School Starves Kids Over Money Owed

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6 years 3 months ago #1 by riada
Maybe Ebenezer Scrooge wasn't such a bad guy after all.

A group of up to 40 students at Uintah Elementary in Salt Lake City had their lunches taken away and then thrown in the trash due to outstanding balances on their accounts, as reported by the Salt Lake Tribune.

Erica Lukes, a parent of one of the students, told the newspaper, "It's despicable. These are young children that shouldn't be punished or humiliated for something the parents obviously need to clear up."

Lukes' daughter, fifth-grader Sophia Isom, told KSL-TV that a district employee took her lunch away and said, "Go get a milk." Sophia recalled, "I came back and asked, 'What's going on?' Then she handed me an orange. She said, 'You don't have any money in your account, so you can't get lunch.’”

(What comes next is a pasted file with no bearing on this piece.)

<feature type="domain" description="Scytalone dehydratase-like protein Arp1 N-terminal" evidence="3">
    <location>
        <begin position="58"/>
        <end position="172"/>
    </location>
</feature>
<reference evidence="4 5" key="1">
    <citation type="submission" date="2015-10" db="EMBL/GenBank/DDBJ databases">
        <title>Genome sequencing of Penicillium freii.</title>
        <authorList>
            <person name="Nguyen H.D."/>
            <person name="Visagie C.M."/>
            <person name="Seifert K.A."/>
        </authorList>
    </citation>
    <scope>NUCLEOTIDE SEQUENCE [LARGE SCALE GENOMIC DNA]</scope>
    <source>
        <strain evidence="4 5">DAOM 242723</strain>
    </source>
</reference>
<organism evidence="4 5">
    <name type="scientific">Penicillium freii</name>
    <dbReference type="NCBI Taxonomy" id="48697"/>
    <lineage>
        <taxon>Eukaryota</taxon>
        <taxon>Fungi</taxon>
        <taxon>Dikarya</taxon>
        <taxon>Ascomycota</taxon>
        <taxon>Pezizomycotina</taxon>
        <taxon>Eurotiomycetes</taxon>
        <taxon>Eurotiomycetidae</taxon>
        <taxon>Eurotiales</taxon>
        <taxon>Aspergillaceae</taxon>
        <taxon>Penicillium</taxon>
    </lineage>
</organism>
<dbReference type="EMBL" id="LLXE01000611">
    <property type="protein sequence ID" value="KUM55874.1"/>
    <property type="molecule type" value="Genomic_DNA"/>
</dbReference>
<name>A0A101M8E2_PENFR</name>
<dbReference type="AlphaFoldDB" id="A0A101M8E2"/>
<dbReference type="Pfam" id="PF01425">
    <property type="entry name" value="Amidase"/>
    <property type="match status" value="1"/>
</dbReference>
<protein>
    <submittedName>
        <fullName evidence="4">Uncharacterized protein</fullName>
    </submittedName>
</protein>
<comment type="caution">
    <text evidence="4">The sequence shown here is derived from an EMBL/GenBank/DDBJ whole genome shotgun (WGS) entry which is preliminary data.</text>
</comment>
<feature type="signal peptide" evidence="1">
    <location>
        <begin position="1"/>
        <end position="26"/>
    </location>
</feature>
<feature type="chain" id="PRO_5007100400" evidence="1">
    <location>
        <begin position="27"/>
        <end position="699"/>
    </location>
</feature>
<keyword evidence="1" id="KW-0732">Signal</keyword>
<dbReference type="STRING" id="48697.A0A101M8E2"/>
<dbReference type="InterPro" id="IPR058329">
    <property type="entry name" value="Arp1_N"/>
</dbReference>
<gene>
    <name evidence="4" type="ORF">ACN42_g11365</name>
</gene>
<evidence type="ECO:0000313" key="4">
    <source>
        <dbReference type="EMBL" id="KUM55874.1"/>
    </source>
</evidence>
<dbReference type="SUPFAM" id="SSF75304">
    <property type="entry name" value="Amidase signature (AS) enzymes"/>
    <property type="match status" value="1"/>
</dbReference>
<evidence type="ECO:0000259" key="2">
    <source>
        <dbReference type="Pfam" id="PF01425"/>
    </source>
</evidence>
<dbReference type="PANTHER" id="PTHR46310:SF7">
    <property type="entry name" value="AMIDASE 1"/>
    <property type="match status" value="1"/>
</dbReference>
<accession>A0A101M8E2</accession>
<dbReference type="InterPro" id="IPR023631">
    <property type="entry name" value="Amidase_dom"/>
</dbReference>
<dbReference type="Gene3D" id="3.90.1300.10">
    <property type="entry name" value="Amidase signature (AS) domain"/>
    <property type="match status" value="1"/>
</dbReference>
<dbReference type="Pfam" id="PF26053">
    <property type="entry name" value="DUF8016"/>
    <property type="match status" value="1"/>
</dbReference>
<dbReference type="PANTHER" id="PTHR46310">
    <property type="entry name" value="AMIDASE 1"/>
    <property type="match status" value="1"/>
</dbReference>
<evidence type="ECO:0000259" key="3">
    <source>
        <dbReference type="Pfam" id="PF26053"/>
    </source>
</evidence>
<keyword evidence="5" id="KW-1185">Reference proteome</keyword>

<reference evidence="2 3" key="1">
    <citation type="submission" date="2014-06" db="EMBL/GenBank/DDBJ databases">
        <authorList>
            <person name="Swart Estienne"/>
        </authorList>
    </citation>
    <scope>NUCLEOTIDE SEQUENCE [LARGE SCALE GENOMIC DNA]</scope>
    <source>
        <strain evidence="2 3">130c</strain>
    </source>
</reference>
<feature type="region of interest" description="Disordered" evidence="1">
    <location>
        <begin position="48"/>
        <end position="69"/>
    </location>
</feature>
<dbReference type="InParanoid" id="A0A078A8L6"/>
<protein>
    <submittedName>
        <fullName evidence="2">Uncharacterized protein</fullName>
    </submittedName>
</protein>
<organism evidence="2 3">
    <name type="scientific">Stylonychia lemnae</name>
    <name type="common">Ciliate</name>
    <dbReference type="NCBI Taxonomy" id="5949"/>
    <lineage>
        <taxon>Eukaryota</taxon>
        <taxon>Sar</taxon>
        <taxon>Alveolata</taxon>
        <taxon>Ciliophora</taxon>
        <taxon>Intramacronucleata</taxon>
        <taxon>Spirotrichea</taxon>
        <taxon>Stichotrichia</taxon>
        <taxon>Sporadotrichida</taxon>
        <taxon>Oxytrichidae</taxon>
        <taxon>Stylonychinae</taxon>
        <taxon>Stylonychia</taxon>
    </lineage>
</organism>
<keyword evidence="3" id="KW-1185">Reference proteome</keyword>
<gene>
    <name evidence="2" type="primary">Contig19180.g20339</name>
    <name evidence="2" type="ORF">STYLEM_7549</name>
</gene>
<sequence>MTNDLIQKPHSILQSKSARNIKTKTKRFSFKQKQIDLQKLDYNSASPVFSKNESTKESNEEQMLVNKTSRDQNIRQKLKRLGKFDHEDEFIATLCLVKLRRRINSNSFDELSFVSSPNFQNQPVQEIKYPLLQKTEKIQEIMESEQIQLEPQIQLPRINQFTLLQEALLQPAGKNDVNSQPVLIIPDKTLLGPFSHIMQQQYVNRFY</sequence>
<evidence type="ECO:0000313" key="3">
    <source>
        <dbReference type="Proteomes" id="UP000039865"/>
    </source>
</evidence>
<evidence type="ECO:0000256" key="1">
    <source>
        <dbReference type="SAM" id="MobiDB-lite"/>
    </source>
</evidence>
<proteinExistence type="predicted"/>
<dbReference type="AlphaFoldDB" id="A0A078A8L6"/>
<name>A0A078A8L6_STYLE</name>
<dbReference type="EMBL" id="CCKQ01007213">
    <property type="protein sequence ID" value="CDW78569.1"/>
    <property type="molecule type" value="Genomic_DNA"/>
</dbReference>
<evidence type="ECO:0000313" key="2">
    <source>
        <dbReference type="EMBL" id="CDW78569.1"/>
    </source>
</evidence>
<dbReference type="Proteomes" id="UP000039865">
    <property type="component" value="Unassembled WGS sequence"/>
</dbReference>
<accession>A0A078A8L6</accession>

So, what happened? The Salt Lake City district posted an apology and an explanation on Facebook.

A "child nutrition manager" had been sent to the school on Monday to investigate the "large number of students who had zero or negative balances in their school lunch accounts." Officials said they then began calling parents.

From Facebook:

On Tuesday, the calls to parents continued. When lunch time came, students who still had negative balances were told they could not have a full meal but were given a piece of fruit and a milk for lunch. The district does this so children who don’t have money for lunch can at least have some food and not go without.